Molecular Genetic Studies on Prostate and Penile Cancer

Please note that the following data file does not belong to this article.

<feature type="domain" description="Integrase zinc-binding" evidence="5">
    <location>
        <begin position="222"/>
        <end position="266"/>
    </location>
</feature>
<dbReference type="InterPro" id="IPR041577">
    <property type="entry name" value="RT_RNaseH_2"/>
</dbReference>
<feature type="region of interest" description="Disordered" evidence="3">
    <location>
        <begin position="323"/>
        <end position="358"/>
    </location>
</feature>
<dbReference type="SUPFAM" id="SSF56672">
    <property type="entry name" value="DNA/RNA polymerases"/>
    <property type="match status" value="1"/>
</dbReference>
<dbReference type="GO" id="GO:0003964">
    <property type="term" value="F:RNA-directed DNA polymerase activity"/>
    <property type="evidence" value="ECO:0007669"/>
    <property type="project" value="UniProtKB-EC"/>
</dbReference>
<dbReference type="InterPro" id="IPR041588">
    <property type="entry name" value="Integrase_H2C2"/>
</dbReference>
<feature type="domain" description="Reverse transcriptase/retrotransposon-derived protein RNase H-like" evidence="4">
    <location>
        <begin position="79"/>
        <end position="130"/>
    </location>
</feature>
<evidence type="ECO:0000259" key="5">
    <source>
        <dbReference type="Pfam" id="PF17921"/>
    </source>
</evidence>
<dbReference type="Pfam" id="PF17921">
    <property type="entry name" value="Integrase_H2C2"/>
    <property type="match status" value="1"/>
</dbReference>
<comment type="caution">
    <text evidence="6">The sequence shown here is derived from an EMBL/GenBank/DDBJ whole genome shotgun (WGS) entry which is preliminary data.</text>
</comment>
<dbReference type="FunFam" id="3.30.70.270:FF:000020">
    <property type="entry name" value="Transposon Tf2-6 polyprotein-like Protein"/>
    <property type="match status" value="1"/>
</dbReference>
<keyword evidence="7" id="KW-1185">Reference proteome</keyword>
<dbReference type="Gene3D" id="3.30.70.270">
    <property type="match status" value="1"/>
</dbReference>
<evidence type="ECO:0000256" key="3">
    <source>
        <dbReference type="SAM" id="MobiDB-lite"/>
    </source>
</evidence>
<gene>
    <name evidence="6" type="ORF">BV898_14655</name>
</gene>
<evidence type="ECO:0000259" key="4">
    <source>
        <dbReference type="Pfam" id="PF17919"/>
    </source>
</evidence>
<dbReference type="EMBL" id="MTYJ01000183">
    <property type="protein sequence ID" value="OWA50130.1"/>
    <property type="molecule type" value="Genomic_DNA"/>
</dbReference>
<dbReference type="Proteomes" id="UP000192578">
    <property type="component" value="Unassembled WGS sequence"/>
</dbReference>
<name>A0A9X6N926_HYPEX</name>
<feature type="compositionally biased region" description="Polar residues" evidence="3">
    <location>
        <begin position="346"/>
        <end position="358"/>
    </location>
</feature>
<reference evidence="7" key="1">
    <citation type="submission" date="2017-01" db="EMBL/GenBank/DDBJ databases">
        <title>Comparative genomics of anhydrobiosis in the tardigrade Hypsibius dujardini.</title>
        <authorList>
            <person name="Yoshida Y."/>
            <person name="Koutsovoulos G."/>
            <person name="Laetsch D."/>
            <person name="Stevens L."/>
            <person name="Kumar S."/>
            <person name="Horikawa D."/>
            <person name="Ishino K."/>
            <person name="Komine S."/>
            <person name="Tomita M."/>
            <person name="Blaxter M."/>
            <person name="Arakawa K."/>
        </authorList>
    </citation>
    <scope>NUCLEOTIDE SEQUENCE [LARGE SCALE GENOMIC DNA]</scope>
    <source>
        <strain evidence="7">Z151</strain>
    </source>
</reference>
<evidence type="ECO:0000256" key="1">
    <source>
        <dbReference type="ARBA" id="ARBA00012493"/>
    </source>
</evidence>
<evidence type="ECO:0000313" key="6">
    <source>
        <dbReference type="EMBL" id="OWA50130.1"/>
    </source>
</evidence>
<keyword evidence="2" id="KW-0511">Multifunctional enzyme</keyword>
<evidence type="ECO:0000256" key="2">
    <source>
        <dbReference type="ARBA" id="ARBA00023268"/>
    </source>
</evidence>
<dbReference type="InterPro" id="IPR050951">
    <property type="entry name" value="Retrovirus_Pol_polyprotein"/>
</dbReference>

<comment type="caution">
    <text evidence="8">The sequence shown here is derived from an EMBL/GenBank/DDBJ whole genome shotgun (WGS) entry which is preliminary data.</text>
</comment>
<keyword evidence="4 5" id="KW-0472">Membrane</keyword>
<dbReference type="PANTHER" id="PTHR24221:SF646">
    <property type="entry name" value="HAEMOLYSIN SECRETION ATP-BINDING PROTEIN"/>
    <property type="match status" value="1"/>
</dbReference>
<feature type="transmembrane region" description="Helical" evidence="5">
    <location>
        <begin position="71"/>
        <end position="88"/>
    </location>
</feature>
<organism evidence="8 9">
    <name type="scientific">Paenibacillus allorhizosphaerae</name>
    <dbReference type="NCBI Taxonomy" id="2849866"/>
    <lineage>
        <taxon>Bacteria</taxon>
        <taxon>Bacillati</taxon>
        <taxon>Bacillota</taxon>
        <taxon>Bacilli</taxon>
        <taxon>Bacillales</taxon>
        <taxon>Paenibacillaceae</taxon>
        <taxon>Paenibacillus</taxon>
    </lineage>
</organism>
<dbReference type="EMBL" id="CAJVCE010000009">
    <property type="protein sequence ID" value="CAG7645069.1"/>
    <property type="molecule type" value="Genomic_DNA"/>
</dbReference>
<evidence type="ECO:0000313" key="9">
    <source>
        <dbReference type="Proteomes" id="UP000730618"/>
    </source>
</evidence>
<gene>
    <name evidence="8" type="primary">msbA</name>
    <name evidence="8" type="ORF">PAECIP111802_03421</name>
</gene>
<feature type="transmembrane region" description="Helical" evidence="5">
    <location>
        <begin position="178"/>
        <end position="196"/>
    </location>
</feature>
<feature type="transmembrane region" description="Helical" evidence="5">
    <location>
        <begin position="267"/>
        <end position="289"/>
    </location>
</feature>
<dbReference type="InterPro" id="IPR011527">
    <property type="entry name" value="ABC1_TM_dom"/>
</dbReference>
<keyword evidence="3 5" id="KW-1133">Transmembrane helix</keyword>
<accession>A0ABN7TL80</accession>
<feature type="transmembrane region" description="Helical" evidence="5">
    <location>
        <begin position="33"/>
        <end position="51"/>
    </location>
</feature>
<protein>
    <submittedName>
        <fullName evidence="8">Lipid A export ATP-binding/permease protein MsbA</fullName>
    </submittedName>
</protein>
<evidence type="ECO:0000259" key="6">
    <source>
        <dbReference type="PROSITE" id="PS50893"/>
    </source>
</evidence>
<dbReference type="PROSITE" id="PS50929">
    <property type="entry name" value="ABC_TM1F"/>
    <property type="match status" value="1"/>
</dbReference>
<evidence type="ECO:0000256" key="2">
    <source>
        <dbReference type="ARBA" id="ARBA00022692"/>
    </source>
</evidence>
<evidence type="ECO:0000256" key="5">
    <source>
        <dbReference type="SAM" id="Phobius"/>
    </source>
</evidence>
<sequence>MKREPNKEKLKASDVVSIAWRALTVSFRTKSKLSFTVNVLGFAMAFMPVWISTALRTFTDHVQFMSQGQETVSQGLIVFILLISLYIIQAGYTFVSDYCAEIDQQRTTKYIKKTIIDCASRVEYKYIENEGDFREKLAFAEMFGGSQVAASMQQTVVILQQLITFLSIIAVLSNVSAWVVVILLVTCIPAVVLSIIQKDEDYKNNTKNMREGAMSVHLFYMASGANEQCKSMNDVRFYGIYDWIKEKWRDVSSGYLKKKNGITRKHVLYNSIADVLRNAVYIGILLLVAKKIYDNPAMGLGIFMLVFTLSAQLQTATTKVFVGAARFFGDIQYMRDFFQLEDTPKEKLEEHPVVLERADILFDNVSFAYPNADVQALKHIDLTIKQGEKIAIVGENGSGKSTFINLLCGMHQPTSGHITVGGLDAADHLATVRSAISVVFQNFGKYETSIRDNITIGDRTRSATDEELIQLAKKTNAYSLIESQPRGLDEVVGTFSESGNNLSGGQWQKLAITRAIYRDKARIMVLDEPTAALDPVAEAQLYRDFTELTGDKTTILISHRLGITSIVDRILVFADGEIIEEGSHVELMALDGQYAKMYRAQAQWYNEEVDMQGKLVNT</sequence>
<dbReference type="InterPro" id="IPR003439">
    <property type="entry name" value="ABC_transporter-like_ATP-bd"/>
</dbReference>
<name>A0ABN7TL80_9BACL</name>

Abstract: This thesis is comprised of two parts. In the first part we study the influence of four frequently disputed genes on the susceptibility for developing prostate cancer, and in the second part we attempt to establish a basic understanding of the molecular genetic events in penile cancer.In a prostate cancer cohort we have investigated the relation of prostate cancer risk and single nucleotide polymorphisms (SNPs) in four different genes coding for the androgen receptor (AR), the vitamin D receptor (VDR), insulin (INS) and insulin receptor substrate 1 (IRS1). Despite strong biological indications of an involvement of these genes in prostate carcinogenesis, the results from different studies are contradictory and inconclusive.The action of the AR varies between individuals in part owing to a repetitive CAG sequence (polyglutamine) in the first exon of the AR gene. The results presented in this thesis show that in our cohort of prostate cancer patients the average number of repeats is 20.1, which is significantly (p<0.001) fewer repeats compared to healthy control individuals, where the average is 22.5 repeats. We find a 4.94 fold (p=0.00003) increased risk of developing prostate cancer associated with having short repeat lengths (?19 repeats), compared with long repeats (?23 repeats). In paper I we also study the TaqI polymorphism in the VDR gene, and find that it does not modify the risk of prostate cancer.In the INS gene we study the +1127 PstI polymorphism and find no overall effect on the risk of prostate cancer. However, we do find that the CC genotype is associated with low grade disease defined as having a Gleason score ?6 (OR=1.46; p=0.018). In the IRS1 gene we study the G972R polymorphism and observe that the R allele is significantly associated with a 2.44 fold increased prostate cancer risk (p=0.010).The knowledge of molecular genetic events in penile cancer is very scarce and to date very few genes have been identified to be involved in penile carcinogenesis. We chose therefore to analyse the penile cancer samples using genome-wide high-density SNP arrays. We find major regions of frequent copy number gain in chromosome arms 3q, 5p and 8q, and slightly less frequent in 1p, 16q and 20q. The chromosomal regions of most frequent copy number losses are 3p, 4q, 11p and 13q. We suggest four candidate genes residing in these areas, the PIK3CA gene (3q26.32), the hTERT gene (5p15.33), the MYC gene (8q24.21) and the FHIT gene (3p14.2).The mutational status of the PIK3CA and PTEN genes in the PI3K/AKT pathway and the HRAS, KRAS, NRAS and BRAF genes in the RAS/MAPK pathway was assessed in the penile cancer samples. We find the PIK3CA, HRAS and KRAS genes to be mutated in 29%, 7% and 3% of the cases, respectively. All mutations are mutually exclusive. In total the PI3K/AKT and RAS/MAPK pathways were found to be activated through mutation or amplification in 64% of the cases, indicating the significance of these pathways in the aetiology of penile cancer.
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